I always joke that I pull a superman when I go on my work trips. I go into the airport dressed up as mommy, and –like superman- change into my super aid worker costume (only using the bathroom as opposed to the phone booth, which no longer exists and could get me arrested).
While no actual change in clothing happens, there is a shift in my head which takes place sometime in the process. The airplane acting as a time capsule of sorts takes me away from my reality, and eventually brings me back.
This last trip entailed a family stop over, so it was hard knowing what to turn into at the airport. I had a few somewhat surreal days in Lima, a gift of time with those close to my heart, but too far for my hectic schedule and anorexic wallet. Much like a dream it ended abruptly when I found myself on a plane headed for a place were I’d once spent a romantic holiday, back when theone was still only maybe. I’d had no time to morph and was still struggling to see what is somehow home as the target country. Which already says miles about what the aid industry can do to your mind map of the world.
As we approached the mountain range for landing, the sunset’s golden light and heavy clouds gave way to a striking landscape. Only then did I remember that this is the imperial city, once capital of the Inca empire, home to one of the most spectacular temples, world heritage by excellence, a spiritual place and axis of the earth’s energy to many. I was reminded of another gift I was being handed, that of time, in this magical place, alone. And so right there on the plane I decided I would make the best of it. By day I would tend to my duties, but outside working hours, now freed of any family commitments, I would spend my time feeding my spirit and its temple. I would find yoga classes to attend, for sure available in this Mecca for hippies. Fill my empty hours with meditation, and take in the energy from this sacred place.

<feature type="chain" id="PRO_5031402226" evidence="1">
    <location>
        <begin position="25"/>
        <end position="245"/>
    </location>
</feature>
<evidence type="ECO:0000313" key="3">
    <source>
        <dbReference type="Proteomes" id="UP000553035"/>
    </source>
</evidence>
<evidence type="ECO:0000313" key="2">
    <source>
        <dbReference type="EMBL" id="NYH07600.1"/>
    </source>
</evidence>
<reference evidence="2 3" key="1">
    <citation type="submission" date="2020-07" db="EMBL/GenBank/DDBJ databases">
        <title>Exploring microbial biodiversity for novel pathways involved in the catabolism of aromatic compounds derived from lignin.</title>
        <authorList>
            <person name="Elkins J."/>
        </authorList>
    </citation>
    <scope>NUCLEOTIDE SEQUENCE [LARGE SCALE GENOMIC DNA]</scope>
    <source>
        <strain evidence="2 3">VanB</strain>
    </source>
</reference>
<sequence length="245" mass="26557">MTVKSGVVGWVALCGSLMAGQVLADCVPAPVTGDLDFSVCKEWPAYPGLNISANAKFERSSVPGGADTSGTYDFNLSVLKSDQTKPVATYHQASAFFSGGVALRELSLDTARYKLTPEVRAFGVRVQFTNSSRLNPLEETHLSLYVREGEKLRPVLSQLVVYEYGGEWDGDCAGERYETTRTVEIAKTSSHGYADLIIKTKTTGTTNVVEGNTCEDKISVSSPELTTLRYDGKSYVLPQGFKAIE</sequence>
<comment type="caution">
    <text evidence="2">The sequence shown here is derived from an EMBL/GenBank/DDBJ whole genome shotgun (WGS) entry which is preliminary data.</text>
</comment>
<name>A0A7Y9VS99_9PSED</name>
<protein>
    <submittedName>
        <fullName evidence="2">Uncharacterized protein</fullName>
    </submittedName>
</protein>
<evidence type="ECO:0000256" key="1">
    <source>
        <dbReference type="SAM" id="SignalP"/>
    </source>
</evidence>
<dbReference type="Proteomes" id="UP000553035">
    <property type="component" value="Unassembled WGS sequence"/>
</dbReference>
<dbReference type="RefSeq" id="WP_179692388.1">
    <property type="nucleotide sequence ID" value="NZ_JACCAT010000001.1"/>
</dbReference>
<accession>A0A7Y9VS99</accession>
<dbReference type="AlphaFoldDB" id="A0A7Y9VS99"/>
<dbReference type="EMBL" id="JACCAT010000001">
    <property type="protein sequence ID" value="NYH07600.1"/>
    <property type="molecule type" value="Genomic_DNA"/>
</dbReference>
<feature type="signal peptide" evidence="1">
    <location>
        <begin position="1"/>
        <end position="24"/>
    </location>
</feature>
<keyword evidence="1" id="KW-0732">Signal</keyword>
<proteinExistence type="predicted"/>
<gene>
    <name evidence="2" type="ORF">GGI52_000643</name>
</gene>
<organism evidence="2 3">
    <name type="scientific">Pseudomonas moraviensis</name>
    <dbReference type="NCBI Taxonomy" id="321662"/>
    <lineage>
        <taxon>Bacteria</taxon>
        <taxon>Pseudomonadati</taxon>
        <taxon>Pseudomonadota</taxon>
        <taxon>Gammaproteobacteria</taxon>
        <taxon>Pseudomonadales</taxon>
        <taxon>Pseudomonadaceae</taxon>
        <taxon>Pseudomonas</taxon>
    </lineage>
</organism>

Next thing I know the pilot is informing us that those beautiful thick layer of white clouds won’t let us in, we are flying back. Years ago the gods had made it impossible for me to reach machu picchu. Now it seemed like Cuzco was also resisting.
I spent the night in a cold damp three star hotel. Which was fine because I had to get up at 3am to be picked up in time for the first morning flight, but annoying because my bus did two previous stops to drop other passengers at gorgeous five star hotels.
The next day we attempted to beat the sun and the clouds. As soon as reports of clear skies came through we set sail, and after one failed first attempt we managed to land. Finally. The humid cold air creeped into my bones as soon as I set foot on land. I’ve forgotten half of my clothes back at grandma’s and can only wear skirts for the next 5 days. The cold and high altitude keep my fingers paper white and ice cold. It would take me almost a day to finally thaw them. Fast forward to the end of a first productive day of work to find me bending over the office bin vomiting, documents and purse in one hand, a can of oxygen in the other. My grown-up dressed-up look completely ruined. Maybe the gods are taking the demons out the old fashioned way, no yoga or meditation required. Maybe even the best laid out plans are just that, plans, wishful thinking, naïve two dimensional visions of what always turns out to be a complex 3D reality, coming right at ya when and how you least expect it. Maybe that was the lesson the gods chose to share with me.